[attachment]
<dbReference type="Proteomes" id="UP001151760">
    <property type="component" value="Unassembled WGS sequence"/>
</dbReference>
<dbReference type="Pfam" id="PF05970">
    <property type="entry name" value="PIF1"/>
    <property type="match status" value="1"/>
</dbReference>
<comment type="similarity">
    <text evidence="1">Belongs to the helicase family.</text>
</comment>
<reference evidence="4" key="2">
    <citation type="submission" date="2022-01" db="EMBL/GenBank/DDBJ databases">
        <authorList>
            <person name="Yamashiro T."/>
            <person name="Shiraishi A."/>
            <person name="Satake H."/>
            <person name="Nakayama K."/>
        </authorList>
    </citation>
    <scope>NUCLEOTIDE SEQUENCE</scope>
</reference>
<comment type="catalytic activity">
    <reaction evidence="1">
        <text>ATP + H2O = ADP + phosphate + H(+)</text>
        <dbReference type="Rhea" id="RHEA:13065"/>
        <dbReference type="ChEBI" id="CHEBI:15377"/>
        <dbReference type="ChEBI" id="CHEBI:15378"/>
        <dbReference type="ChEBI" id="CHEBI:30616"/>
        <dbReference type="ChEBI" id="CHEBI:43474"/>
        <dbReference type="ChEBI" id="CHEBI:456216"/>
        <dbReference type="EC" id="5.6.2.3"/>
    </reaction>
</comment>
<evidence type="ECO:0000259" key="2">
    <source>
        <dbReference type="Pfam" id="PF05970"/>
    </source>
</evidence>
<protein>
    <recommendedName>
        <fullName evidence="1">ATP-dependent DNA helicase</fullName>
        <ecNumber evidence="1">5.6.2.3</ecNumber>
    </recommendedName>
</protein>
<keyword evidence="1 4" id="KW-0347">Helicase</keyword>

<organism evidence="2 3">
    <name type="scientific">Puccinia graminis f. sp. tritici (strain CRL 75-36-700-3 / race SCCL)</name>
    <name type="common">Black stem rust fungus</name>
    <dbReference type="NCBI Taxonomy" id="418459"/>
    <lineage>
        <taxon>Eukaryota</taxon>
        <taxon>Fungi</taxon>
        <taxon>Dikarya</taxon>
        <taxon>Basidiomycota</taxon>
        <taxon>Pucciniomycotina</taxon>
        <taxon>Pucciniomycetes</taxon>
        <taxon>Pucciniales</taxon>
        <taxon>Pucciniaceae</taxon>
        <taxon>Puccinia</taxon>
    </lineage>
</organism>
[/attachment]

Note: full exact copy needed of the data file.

<dbReference type="Proteomes" id="UP001151760">
    <property type="component" value="Unassembled WGS sequence"/>
</dbReference>
<dbReference type="Pfam" id="PF05970">
    <property type="entry name" value="PIF1"/>
    <property type="match status" value="1"/>
</dbReference>
<comment type="similarity">
    <text evidence="1">Belongs to the helicase family.</text>
</comment>
<reference evidence="4" key="2">
    <citation type="submission" date="2022-01" db="EMBL/GenBank/DDBJ databases">
        <authorList>
            <person name="Yamashiro T."/>
            <person name="Shiraishi A."/>
            <person name="Satake H."/>
            <person name="Nakayama K."/>
        </authorList>
    </citation>
    <scope>NUCLEOTIDE SEQUENCE</scope>
</reference>
<comment type="catalytic activity">
    <reaction evidence="1">
        <text>ATP + H2O = ADP + phosphate + H(+)</text>
        <dbReference type="Rhea" id="RHEA:13065"/>
        <dbReference type="ChEBI" id="CHEBI:15377"/>
        <dbReference type="ChEBI" id="CHEBI:15378"/>
        <dbReference type="ChEBI" id="CHEBI:30616"/>
        <dbReference type="ChEBI" id="CHEBI:43474"/>
        <dbReference type="ChEBI" id="CHEBI:456216"/>
        <dbReference type="EC" id="5.6.2.3"/>
    </reaction>
</comment>
<evidence type="ECO:0000259" key="2">
    <source>
        <dbReference type="Pfam" id="PF05970"/>
    </source>
</evidence>
<protein>
    <recommendedName>
        <fullName evidence="1">ATP-dependent DNA helicase</fullName>
        <ecNumber evidence="1">5.6.2.3</ecNumber>
    </recommendedName>
</protein>
<keyword evidence="1 4" id="KW-0347">Helicase</keyword>

<organism evidence="2 3">
    <name type="scientific">Puccinia graminis f. sp. tritici (strain CRL 75-36-700-3 / race SCCL)</name>
    <name type="common">Black stem rust fungus</name>
    <dbReference type="NCBI Taxonomy" id="418459"/>
    <lineage>
        <taxon>Eukaryota</taxon>
        <taxon>Fungi</taxon>
        <taxon>Dikarya</taxon>
        <taxon>Basidiomycota</taxon>
        <taxon>Pucciniomycotina</taxon>
        <taxon>Pucciniomycetes</taxon>
        <taxon>Pucciniales</taxon>
        <taxon>Pucciniaceae</taxon>
        <taxon>Puccinia</taxon>
    </lineage>
</organism>